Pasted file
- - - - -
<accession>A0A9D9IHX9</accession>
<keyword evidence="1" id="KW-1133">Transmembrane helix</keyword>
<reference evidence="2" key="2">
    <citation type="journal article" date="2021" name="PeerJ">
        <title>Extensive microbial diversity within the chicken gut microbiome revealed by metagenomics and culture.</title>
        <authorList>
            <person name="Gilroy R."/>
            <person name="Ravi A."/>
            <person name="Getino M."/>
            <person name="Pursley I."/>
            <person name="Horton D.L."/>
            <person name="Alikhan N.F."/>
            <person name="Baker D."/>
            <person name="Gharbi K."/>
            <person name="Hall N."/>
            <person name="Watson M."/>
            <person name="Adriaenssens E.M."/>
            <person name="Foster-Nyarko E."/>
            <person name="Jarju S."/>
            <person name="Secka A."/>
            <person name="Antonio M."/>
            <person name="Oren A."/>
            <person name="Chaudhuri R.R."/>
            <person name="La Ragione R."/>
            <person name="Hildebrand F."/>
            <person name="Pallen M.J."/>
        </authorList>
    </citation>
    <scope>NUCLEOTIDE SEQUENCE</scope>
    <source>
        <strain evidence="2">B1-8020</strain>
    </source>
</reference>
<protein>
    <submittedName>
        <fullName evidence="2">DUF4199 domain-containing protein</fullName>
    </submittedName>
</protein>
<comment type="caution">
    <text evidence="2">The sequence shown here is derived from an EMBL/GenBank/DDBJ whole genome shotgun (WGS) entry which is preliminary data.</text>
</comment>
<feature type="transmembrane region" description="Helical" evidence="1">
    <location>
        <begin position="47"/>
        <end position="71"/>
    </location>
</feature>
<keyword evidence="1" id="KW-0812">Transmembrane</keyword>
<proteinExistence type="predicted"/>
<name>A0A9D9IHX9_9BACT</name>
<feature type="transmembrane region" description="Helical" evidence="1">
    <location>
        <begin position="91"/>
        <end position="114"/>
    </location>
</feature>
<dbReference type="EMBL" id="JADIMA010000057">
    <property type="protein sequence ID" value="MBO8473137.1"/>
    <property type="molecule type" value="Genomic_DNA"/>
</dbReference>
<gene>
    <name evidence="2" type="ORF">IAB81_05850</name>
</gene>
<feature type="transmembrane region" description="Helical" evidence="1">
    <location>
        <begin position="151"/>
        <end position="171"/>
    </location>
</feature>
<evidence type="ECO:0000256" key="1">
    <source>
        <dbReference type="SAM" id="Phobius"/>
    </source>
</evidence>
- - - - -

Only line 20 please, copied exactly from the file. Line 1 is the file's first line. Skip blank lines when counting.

            <person name="Secka A."/>